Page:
Eastern Dawn Sky in June 2019

This chart is intended for skywatchers who want to find the Matariki/Pleiades star cluster in the dawn sky. 

This year the brilliant planet Venus crosses the region around the same time that Matariki becomes visible.  The cluster is first seen by eye in the dawn around June 14 each year.  By chance Venus happens to be to the right of Matariki around the date of first visibility. 

The position of Venus on June 15 is shown by the large filled circle.  The planet’s position five days before and at five-day intervals afterwards is shown by the open circles. 

The Matariki/Pleiades/Subaru cluster is quite faint.  So even in a dark sky it has to be well above the eastern horizon before it is visible.  It is also easily hidden by twilight and artificial light.  Together the need for some elevation and not too much twilight mean the cluster is hidden till mid-June.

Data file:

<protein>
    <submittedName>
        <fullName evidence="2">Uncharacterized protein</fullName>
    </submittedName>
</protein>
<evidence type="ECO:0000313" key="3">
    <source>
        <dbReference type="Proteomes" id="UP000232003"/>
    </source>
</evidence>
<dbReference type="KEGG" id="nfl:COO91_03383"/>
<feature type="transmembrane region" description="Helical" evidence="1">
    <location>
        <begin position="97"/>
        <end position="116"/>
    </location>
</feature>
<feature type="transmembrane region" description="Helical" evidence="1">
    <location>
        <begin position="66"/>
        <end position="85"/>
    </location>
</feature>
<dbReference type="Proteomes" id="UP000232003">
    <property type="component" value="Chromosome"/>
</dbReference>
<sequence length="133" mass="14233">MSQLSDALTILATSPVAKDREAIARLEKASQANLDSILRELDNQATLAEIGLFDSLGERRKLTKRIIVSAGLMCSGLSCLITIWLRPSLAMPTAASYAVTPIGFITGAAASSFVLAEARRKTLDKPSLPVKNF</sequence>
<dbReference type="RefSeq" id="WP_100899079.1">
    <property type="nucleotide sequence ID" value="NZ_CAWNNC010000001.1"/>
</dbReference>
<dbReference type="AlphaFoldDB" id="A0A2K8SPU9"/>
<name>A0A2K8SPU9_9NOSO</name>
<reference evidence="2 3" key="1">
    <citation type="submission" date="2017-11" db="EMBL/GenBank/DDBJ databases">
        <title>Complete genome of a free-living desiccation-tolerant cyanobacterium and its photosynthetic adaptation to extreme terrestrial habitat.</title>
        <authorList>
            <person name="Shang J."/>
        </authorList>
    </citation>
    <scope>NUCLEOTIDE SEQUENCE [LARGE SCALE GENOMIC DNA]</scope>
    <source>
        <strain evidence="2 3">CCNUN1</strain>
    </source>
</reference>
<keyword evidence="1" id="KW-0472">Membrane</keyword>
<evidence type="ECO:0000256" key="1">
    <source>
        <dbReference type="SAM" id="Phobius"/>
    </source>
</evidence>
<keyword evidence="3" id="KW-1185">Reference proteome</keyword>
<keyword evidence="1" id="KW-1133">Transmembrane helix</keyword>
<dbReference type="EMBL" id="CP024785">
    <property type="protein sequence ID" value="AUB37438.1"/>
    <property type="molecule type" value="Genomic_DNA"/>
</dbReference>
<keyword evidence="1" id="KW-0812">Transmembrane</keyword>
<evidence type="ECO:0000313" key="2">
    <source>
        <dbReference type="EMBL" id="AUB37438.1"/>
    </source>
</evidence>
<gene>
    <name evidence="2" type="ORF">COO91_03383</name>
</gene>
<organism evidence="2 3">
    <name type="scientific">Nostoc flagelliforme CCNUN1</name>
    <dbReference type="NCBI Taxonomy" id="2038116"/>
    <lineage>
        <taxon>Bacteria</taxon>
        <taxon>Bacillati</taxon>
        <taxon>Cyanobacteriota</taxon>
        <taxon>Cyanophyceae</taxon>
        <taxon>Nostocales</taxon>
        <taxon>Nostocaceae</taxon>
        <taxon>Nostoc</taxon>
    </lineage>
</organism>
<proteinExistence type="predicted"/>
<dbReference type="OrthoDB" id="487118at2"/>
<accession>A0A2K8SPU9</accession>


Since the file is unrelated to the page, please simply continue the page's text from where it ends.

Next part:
As the Earth moves around the Sun the Sun appears to move against the background stars. We can’t see the stars in daytime so this isn’t obvious.  What we see is the stars being a little further west each night.  Because of the tilt of the Earth’s axis the Sun’s track is tilted.  At this time of year the Sun is well north of the equator.  Astronomers call the Sun’s track the ecliptic.  That’s because the Moon has to be on this track and either near the Sun in the sky, or opposite the Sun in the sky for a solar or lunar eclipse to occur. 

The cluster is also north of the equator and not far from the ecliptic.  So the cluster disappears from the evening sky around March as the Sun moves toward it from the west, from below in our evening sky view. It remains hidden through April and May as the Sun passes it by.  Then it reappears in the dawn as the Sun moves east of the cluster, or downward and away in our dawn-sky view.   This happens regardless of where one is in the world because the Sun’s track passes near the cluster. 

Alan Gilmore                                                                                                                         27 May 2019

For more information, visit the Royal Astronomical Society of New Zealand’s website where Peter Jacquiery has added to the event’s description.